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Bloodstains and Bullet Holes: Rare Civil War Artifacts by Henry Leutwyler

发布者: lorespirit | 发布时间: 2012-9-27 12:18| 查看数: 1420| 评论数: 2|

In honor of the 150th anniversary of the U.S. Civil War, TIME sent photographer Henry Leutwyler to The

National Civil War Museum in Harrisburg, Pa. to photograph 185 artifacts, from powder horns to playing

cards, held in the museum’s collection and curated by Brett Kelley. The Swiss-born Leutwyler has a talent for making the inanimate feel strangely intimate. His just released

book Neverland Lost: A Portrait of Michael Jackson, catalogues the pop icon’s belongings in meticulous

detail— including everything from the wear on Jackson’s rhinestone dance shoes to the make-up on his

shirt collar.

“An object tells about who owns it,” says Leutwyler. “Take off your watch and look at the back of it. Look

at the wear and tear. Look inside the leather strap. It shows if you are right handed or left handed.”

The idea to document pop

culture through objects came to

Leutwyler seven years ago,

when he realized that all of the

people he wanted to photograph,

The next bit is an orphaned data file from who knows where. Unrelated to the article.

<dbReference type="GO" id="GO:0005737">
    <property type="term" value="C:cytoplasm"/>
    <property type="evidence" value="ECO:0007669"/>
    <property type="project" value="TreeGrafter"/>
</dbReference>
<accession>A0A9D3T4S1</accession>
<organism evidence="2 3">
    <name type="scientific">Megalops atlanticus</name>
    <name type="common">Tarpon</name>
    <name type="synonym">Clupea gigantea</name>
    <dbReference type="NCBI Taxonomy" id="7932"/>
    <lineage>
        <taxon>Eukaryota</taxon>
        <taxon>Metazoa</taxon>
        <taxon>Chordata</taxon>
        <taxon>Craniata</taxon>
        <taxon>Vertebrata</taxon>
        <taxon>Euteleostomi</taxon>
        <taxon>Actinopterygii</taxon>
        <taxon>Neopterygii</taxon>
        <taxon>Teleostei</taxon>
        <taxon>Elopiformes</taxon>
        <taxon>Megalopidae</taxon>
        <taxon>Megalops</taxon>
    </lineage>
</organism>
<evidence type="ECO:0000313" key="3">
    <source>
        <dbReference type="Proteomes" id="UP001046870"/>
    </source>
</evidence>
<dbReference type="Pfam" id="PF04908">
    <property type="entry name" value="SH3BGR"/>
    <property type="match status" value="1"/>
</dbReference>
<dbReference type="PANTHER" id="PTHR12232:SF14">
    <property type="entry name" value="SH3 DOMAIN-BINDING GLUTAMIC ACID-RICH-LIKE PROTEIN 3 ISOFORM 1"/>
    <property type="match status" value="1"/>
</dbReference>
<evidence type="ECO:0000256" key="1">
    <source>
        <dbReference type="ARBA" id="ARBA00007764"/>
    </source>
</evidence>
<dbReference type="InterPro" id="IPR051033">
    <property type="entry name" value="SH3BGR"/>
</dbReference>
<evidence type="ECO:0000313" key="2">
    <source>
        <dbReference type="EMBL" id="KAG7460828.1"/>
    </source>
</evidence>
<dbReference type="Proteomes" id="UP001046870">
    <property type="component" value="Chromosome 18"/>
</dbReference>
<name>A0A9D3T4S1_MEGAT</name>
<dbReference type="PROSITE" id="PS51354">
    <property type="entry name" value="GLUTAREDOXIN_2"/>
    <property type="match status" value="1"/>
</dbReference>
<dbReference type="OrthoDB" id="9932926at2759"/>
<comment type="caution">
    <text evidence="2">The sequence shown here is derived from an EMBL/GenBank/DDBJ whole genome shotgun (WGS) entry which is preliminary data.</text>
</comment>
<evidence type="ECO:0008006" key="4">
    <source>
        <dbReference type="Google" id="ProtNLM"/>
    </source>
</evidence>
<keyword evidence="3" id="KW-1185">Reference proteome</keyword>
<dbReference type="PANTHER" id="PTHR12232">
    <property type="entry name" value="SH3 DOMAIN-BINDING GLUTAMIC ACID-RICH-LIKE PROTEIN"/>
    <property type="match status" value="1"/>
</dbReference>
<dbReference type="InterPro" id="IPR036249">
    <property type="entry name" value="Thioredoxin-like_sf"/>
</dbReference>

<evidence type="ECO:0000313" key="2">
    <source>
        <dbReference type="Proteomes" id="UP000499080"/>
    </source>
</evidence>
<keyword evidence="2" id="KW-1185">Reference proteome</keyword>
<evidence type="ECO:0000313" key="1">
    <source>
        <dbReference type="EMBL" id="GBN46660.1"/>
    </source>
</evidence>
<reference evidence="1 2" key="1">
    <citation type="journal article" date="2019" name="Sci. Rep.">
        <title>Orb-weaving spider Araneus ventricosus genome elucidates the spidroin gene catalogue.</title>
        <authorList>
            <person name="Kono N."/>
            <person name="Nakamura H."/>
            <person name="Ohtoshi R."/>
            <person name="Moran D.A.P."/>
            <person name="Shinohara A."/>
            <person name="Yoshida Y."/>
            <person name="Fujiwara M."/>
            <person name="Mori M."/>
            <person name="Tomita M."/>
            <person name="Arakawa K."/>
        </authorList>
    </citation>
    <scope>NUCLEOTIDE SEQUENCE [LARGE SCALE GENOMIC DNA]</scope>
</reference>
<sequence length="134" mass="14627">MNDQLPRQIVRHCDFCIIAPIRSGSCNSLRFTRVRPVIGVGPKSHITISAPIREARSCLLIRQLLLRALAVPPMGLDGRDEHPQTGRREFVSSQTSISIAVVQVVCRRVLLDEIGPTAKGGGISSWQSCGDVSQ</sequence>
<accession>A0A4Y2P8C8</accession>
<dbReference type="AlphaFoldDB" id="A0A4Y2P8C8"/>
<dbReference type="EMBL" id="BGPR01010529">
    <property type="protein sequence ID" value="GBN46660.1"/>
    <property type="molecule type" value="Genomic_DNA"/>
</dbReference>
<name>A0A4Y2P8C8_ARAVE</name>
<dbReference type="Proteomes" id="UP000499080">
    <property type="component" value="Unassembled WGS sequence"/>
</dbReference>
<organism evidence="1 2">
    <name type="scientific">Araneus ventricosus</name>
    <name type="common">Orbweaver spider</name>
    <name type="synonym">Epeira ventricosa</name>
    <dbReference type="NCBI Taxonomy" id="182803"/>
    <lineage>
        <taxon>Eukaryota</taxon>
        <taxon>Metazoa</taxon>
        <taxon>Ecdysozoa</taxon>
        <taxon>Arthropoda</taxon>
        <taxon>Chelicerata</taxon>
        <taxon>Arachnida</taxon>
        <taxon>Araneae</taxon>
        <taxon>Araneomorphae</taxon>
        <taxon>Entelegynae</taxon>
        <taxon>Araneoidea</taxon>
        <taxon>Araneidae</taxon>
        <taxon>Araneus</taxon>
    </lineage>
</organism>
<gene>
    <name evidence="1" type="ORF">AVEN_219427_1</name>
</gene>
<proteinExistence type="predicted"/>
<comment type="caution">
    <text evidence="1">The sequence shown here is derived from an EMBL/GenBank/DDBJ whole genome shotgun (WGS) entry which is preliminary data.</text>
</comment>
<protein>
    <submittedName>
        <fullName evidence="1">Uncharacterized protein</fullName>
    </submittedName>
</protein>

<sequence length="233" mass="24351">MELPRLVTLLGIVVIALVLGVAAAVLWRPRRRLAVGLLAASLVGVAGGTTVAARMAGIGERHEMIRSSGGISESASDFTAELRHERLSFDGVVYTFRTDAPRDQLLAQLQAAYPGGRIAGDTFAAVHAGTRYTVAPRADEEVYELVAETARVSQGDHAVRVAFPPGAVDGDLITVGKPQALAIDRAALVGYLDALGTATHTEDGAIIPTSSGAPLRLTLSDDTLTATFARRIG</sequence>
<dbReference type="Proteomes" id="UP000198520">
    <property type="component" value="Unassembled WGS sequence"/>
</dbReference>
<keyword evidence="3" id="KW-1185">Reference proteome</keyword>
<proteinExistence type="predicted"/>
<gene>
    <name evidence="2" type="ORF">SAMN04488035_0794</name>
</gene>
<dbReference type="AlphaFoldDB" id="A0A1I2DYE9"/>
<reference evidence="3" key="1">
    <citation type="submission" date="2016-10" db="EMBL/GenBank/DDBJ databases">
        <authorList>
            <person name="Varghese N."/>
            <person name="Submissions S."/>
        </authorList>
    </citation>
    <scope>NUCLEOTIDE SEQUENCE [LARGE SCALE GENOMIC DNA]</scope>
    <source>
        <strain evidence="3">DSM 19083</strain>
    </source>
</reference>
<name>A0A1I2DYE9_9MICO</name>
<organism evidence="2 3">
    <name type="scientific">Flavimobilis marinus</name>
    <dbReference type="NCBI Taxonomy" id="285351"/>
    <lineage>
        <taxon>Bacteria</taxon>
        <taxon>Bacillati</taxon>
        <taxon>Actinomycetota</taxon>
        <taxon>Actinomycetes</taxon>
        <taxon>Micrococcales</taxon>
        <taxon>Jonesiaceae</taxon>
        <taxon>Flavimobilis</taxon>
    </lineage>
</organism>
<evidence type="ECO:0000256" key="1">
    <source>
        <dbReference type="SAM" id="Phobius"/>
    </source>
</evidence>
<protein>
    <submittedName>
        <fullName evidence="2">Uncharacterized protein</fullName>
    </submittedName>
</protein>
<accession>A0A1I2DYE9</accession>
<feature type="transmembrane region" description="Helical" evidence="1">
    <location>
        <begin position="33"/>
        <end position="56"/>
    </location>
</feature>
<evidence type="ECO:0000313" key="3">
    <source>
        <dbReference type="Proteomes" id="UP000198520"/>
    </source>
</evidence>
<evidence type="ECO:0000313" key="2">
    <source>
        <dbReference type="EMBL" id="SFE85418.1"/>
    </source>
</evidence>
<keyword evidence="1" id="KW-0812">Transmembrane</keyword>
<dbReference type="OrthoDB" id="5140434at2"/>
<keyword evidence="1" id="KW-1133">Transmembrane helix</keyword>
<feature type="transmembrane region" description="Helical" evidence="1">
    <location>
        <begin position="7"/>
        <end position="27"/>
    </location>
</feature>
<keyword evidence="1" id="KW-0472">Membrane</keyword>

such as Andy Warhol and John

Lennon, were already dead—but

their belongings remained. “I

would love to photograph Alfred

Hitchcock’s belt,” he says. “The

story of his weight loss and gain

would be there. Even if he were

still alive I would find that more

interesting. How many more

pictures of him can you look at?”

Henry Leutwyler for TIME

Two powder horns, one

Confederate belonging to John

Clark, Company G, 7th Florida

Infantry and one Union

belonging to J. Berry, Company

E, 7th Pennsylvania Infantry.

Leutwyler credits three great influences on his work: Weegee, the American crime scene photographer;

fashion and music photographer Art Kane, who once said a good picture was the result of serious

research; and photojournalist Robert Capa, who famously declared “If your pictures aren’t good enough,

you’re not close enough.”

Leutwyler says he didn’t know much about American history before he shot the Civil War artifacts but was

still deeply moved by them. One item, a slave collar, he found particularly disquieting. “It makes you

realize that we are just animals,” he says.

Military coats, carefully restored by the museum, brought home the savage nature of the war. “The linings

all torn,” Leutwyler points out. “[There are] bloodstains and bullet holes.” When he looked at them, Leutwyler imagined the pain of close combat and the courage it must have taken to fight. “This was

people two feet away from each other, slashing at someone until they were dead,” he says.

Leutwyler hopes that when people look at the objects, which includes General Stonewall Jackson’s glove,

they may stop and ponder war’s futility.

—Interview by Deirdre van Dyk

最新评论

kathy 发表于 2015-7-12 08:33:41
Great,thank you very much.
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